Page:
Skype: the Skype application for Android tablets is very functional and offers a vast amount of the display real estate to watch the video, while leaving the menus and text chat field easily accessible. We tried Skype over Wi-Fi, calling the Sony tablet from a PC equipped with a Logitech c920 webcam that records full HD video. The video quality on the Xperia Tablet Z receiving side was good, and as usual with Skype video compression on mobile devices, not rendered in crisp full HD. On the PC side, the image was a little more compressed, while it was not “blocky” at all it was slightly blurry. overall the experience is good to perform video calls.
Video playback (excellent): in terms of video playback, the Sony XPERIA Tablet Z does very well, thanks to its powerful processor, but more importantly thanks to its beautiful display. Although slightly reflective in a bright setting, the display is terrific in dim lighting situations and does wonders during a long international flight.
The presence of a microSD slot will allow you to extend the memory for a low price. If you like HD movies, this is a big deal since each movie can occupies several gigabytes. Memory expansion capabilities is a major concern for HD movie enthusiasts and Sony addresses it.
Speaker quality (very good): the sound coming out of the loudspeaker is pretty good, but we have seen slightly louder and more powerful speakers in other tablets. Now it is only fair to take into account the small size of the tablet and point out that in the end, powerful audio is about “moving air” and a slim body will always make things difficult. Yet, in absolute terms you can get better audio elsewhere so we have to point out that the iPad 4 or the Nexus 10 would have an edge here.
Gaming (very good): you will see more details on the hardware performance a little later, but basically this tablet is more than capable of handling modern games. While it does not obtain the very best score in the graphics benchmarks, it remains a top candidate given that its graphics speed is well-balanced with its native 1080p resolution.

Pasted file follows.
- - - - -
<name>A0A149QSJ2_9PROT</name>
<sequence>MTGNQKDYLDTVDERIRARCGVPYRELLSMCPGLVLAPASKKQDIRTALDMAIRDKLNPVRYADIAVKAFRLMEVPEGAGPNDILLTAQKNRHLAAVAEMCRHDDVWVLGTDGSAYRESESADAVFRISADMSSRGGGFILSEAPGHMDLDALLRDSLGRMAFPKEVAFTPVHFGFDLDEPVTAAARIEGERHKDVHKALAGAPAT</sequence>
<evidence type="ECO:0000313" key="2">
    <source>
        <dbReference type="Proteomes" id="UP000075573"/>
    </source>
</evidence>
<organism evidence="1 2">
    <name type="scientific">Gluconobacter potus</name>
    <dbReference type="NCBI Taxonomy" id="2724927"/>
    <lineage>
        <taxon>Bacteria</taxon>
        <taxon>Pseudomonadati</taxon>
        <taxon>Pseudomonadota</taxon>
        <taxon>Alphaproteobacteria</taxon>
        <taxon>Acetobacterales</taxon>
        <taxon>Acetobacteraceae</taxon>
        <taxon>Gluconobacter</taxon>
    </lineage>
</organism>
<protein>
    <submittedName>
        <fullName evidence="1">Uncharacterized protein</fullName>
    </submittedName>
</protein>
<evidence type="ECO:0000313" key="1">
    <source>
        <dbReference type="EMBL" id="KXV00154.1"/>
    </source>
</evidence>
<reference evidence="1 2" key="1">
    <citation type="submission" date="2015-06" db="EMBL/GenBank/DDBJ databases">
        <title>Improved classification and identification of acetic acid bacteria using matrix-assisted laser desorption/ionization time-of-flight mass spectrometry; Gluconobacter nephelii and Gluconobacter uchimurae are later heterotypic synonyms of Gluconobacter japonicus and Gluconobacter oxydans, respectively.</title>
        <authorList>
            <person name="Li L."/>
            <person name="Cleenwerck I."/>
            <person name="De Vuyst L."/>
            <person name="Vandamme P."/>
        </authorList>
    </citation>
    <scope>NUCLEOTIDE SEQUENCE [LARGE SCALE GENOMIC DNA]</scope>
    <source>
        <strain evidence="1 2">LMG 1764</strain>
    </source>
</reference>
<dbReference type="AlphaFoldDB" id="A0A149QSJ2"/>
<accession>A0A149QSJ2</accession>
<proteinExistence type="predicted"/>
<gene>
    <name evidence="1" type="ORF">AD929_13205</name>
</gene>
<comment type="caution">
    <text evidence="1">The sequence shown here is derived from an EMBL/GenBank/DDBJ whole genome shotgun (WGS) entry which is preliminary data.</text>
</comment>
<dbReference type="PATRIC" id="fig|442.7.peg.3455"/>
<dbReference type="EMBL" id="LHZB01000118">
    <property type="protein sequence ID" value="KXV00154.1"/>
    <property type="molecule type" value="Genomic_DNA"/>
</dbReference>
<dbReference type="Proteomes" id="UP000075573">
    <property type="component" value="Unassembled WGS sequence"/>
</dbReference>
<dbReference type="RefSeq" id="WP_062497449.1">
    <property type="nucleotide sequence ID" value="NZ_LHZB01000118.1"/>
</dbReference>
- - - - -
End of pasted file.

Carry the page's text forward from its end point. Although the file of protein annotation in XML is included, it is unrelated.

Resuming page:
In terms of photography the Sony XPERIA Tablet Z holds its own and provides good pictures, but despite an effort to make the automatic mode as easy as possible, we didn’t bump into situations where it had a clear lead on the competition. In a bright setting, the tablet takes photos that are similar to the latest devices from Samsung just to cite the main Android competitor.
In low light, it is possible to see some differences. It seems that the Sony setting are tweaked so that the camera captures images that are close to what your eyes can see. Samsung tries to make the image as bright as possible, even if the final shot does not really show what you are experiencing with your own eyes. There are pro and cons in this approach, but we think that the low-light crowd would favor over-bright images to more realistic ones, so, Sony may have to tweak a few things in the future.
The video recording capabilities are similar to what we experienced with the still photos. It’s globally very decent, and puts up a good fight with the most recent competitors but that’s about it. There’s no big break out in quality or user experience.
System Performance (very good)
Antutu 3.x is an overall system performance benchmark (CPU, graphics, storage), and what it shows is that overall, most recent phones land in a comparable performance footprint. This means that unless you do something very specific (like “gaming” or “downloads”), those phones should provide a similar overall performance (try it for yourself).
In the Antutu system benchmark, the Sony tablet scores high. We’ve thrown in a few smartphones since they tend to have the latest processors. That way, you have an idea about how this hardware compares with the best stuff out there. The Google Nexus 10 takes a hit because it’s a dual-core system and Antutu tends to scale with more cores.
GeekBench 2 tends to focus on synthetic floating point calculation performance rather than multi-core scalability. This is a good measure for general computing and generating accurate physics in games. Try it on your device.
Again, this tablet does great and has no problem going after a top device such as the Nexus 10. Sony and Qualcomm did a great job at using the Snapdragon S4 Pro chip to its fullest. Again this is a synthetic benchmark but it’s a good indicator that shows the raw horsepower of the hardware.
Since this tablet is super-thin and light, we thought that it would be interesting to put the performance in terms of “speed per pound”, and this clearly show that the Sony XPERIA Tablet Z delivers a stunning performance relative to its weight. If you look at it this way, the tablet delivers twice the speed of the iPad 4 in relation to its weight. The Galaxy Note 8.0 is higher mainly because it is much smaller.
GLBenchmark 2.5, offscreen 1080p: This test has been designed to “stress” the graphics processor (GPU) by running a game-like demo which features a fight between various characters in many different environments (indoors, outdoors…). Run this benchmark on your device.